At around 11.30 am we got together and my uncle was having the same amount of action as me with only a few grayling and dace to show for his efforts and we decided to pack up and as it was on the way home we decided to spend the afternoon on the banks of the River Gowy, a river we have never fished before and with the day being so bad it was decided it was better to try this river on a day like this than on a perfect day when we could be bagging on the Dee.
We arrived in the car park at the Nags head pub and was greeted by another animal of the bovine variety and I was so glad that my angling journey so far hasn’t crossed paths with one of these shaggy animals without the safety of a barbed wire fence between us.
A quick check of the river showed it to be clear and at some points clogged with streamer weed and apart from where we set up devoid of any bank side features, any bites where going to be at a premium so we baited lightly and had a small competition to see who could catch the most fish. The bad weather had not followed us from wales and we were treated to a clear if not bitterly cold afternoon on the bank.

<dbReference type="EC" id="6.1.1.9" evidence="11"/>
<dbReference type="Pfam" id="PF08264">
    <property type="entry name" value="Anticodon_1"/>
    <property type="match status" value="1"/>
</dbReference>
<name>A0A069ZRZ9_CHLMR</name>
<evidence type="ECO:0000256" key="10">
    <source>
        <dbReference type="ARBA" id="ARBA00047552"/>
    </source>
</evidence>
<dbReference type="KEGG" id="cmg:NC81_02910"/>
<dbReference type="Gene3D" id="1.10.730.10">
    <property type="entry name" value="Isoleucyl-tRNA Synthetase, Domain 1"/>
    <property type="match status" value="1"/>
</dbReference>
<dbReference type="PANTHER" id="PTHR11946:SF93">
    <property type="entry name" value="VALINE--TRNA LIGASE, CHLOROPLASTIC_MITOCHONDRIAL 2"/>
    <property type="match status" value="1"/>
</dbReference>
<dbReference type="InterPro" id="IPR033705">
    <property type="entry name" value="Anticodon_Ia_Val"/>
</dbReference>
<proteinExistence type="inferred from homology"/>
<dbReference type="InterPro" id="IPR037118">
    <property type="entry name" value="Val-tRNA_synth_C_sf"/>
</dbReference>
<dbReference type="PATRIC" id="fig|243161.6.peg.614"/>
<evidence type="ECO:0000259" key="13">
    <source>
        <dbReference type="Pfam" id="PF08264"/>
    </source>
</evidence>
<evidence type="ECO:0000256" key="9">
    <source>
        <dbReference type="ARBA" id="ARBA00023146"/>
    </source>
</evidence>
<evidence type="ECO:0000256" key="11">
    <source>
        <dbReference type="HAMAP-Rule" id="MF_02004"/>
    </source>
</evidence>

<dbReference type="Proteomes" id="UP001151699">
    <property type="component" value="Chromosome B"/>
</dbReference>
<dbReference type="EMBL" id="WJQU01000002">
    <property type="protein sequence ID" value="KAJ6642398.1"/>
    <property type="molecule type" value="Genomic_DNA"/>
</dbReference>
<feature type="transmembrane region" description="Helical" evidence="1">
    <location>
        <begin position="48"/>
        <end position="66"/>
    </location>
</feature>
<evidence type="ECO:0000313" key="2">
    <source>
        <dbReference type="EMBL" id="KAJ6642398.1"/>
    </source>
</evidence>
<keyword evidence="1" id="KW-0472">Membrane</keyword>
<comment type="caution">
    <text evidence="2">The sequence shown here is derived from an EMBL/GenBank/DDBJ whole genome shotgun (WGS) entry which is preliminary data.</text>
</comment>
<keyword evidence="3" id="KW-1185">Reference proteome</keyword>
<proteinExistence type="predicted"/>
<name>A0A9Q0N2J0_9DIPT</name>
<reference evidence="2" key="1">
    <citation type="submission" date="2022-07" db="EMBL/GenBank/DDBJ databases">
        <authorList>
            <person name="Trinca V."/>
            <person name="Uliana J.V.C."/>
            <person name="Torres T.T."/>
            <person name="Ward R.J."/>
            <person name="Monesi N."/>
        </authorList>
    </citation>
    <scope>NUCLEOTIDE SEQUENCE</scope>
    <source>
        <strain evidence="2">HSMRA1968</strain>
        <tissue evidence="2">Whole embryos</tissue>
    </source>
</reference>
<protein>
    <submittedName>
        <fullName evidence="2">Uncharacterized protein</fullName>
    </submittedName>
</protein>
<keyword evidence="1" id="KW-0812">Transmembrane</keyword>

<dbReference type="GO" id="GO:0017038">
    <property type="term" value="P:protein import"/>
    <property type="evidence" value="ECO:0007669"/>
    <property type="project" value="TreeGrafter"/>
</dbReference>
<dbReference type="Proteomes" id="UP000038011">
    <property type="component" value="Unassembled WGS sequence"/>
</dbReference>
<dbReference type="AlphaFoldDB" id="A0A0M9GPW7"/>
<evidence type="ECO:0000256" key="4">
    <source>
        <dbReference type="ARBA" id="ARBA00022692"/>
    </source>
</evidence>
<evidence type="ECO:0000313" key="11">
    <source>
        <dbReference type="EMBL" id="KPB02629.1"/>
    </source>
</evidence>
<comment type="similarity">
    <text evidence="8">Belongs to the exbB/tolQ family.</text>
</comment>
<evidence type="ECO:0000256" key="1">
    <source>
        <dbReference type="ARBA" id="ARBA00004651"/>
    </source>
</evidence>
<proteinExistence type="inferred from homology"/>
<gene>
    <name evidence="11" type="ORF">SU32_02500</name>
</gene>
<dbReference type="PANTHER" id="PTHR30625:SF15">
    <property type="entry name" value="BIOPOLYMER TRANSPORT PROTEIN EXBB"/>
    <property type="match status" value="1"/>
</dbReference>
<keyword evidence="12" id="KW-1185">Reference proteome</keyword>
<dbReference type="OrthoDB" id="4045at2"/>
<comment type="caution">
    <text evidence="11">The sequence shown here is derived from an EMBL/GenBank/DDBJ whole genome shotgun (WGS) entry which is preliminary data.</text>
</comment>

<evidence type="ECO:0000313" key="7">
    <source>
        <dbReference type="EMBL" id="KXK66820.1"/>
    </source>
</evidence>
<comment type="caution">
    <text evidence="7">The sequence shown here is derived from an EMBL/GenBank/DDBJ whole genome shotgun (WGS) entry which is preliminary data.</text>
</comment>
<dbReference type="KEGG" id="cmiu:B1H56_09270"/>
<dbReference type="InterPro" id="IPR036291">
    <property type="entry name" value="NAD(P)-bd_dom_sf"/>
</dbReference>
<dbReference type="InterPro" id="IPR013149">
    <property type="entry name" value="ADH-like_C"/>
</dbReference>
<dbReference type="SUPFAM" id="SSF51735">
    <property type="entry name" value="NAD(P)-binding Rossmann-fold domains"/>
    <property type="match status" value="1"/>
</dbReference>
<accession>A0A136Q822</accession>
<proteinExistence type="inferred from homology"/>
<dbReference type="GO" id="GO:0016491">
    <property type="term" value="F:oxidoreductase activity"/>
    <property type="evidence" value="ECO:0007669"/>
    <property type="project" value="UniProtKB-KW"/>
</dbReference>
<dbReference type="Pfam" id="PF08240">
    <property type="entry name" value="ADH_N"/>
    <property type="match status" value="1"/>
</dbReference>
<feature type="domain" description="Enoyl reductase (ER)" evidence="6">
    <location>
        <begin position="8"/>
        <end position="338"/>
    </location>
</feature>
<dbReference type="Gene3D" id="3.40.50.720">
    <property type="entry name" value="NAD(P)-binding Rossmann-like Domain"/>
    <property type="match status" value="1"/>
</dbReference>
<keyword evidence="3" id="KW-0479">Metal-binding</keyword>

The fishing as said above was really hard and it was well gone 2pm when my uncle connected with his first fish after a lot of gamesmanship about so called “snotted maggots”.
I must admit I succumbed to the pressure mounted upon me and unfortunately I was on the wrong end of a 4-1 hiding with the roach above my only capture and I don’t think I have ever enjoyed a day on the banks of the river and caught so little fish.
Here are a fe pictures I took of the river gowy and when I get the chance I will be adding both the River Gowy, River Alyn and River Severn to my rivers page.
Till next week tight lines